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The end of what is believed to be the “traditional” Roman Empire gave rise in the Holy Roman Empire and a drastic drop in the literacy of citizens in Europe. In the late 8th Century there were those such as Charlemagne and Alcuin who started to create cathedral and abbey schools in an effort to educate people in Europe. These schools educated future priests of the church so that in the very least priests would be able to properly read and convey the message of the bible to their congregation. This was a huge progression from what education had been before with nearly no one in Europe being educated except a select few individuals. Eventually these cathedral and abbey schools would give rise to the first Universities in Europe, changing the dynamics of civilization. These Universities would be in decline until the University of Gottingen would lead a revival of Universities in Germany.

Education in the Holy Roman Empire was mostly non-existent and the educational system that was in place in ancient Greece and the Roman Empire was no longer standing. The Greeks placed a large emphasis on a well rounded education that included all seven liberal arts of the trivium and the quadrivium. These schools that were dedicated to teaching the liberal arts were the very early foundations of universities but were not yet universities due to the fact that they were missing key components. The Greeks educated youths so that they would be competent members of society. Each citizen was to be ready to take a role in the government by appearing at assemblies. The Greeks were different in their culture than from the other surrounding areas, such as Egypt and Babylon, in that they stressed the idea that citizens were to be well rounded intellectually, physically and artistically. The Egyptians and Babylonians believed in only educating the wealthy, upper class for scribal duties with no emphasis on arts or physical education. The Greeks shaped the men of the state physically through gymnastics, artistically through music and intellectually through reading, writing, arithmetic, literature and philosophy. We see in Greek history many institutes coming around to provide the education needed as a citizen, one of the most famous being Plato’s Academy. This academy would be considered the first university and would influence other schools and later on, universities. Rome used the same methods of education as the Greeks but adjusted it some to fit the needs of its culture. The main focus the Romans had was legal studies because of the significance it had on society. In Rome used mainly the Greeks educational system minus the research the Greeks performed. Greeks spent a long time researching and gathering information and placing the results into written texts where the Romans would then use those texts for their education but would not add any of their own work (Pedersen 6, 7, 27).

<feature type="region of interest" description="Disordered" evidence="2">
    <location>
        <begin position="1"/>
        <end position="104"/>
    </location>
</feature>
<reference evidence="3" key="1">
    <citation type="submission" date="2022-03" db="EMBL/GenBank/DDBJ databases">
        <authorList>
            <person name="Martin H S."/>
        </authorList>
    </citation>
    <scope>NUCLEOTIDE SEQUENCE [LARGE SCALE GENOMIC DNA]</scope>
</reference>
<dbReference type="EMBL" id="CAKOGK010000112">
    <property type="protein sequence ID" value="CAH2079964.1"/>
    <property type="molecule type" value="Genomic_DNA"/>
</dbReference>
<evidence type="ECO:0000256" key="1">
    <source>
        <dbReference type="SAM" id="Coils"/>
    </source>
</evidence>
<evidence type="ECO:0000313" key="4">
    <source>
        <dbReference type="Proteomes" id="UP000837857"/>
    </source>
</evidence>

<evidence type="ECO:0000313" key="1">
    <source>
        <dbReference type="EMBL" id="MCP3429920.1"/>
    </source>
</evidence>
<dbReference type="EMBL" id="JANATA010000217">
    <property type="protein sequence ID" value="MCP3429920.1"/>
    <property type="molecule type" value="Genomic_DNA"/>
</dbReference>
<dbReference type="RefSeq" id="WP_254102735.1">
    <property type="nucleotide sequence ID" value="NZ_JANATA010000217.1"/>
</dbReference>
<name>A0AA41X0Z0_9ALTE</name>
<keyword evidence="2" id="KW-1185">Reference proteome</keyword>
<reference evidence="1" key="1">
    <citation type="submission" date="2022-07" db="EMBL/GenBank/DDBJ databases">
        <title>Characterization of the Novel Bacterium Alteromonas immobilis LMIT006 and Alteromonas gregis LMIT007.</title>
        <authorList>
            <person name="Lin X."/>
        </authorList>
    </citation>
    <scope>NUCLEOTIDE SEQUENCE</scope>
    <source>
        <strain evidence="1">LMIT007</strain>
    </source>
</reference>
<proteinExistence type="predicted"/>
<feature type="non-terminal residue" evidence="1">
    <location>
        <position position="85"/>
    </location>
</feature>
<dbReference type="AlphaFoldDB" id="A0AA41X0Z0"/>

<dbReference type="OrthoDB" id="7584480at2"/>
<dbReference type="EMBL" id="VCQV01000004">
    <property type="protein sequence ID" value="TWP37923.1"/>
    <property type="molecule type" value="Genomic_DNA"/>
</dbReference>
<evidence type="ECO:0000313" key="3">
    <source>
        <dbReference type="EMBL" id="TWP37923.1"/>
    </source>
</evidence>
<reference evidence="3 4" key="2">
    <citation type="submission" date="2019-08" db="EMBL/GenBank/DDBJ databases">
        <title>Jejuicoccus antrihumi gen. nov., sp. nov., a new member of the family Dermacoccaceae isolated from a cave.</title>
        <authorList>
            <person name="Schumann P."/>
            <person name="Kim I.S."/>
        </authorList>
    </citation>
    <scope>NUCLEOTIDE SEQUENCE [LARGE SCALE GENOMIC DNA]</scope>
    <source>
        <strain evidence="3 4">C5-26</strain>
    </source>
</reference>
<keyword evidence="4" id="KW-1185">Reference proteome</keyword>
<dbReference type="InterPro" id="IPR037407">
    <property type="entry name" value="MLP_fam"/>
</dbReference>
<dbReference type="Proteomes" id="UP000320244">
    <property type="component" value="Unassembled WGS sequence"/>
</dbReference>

Universities were first started in Europe toward the end of the Dark Ages, known as the Middle Ages. The early Universities only included the children of the rich citizens but due to large amounts of people being killed by the plague, Universities started to allow anyone with money to attend. Most education up to this point had been scholastic and was focused on Greek works or theology. The church controlled most of the education that was administered to the people because most schools were in cathedrals or monasteries. The sole purpose of education was to have literate priests to convey God’s message to the peasants and to train civil servants. Education was present in some towns to teach grammar to the upper class. The cathedral schools were to teach the higher education curriculum set down by Charlemagne and Alcuin of York. The school set up in the palace of Charlemagne by Alcuin would be the foundation that later Universities would be based off of. The intention of early schools was to train students to be a priest or some other profession in the church. When attending the early schools students would receive an education that emphasized on the trivium: grammar, logic and rhetoric. Schools throughout the middle ages would teach solely on the trivium through a scholastic setting based on some Geek literature and the Bible.

Universities were originally controlled and funded by the church of the Holy Roman Empire but after the split in the papacy in 1378 C.E. the Universities remained neutral. With the split in the church and the wars that raged in Europe people looked to the Universities for stability being no longer able to rely on the church. Universities did not want to lose support from at least one church and thus being the end of the school. The split in the church was a result of the king of France not approving of the Italian Pope and had a French Pope elected; this is referred to as The Great Schism. Each church stated that if anyone support the other church they would be disavowed.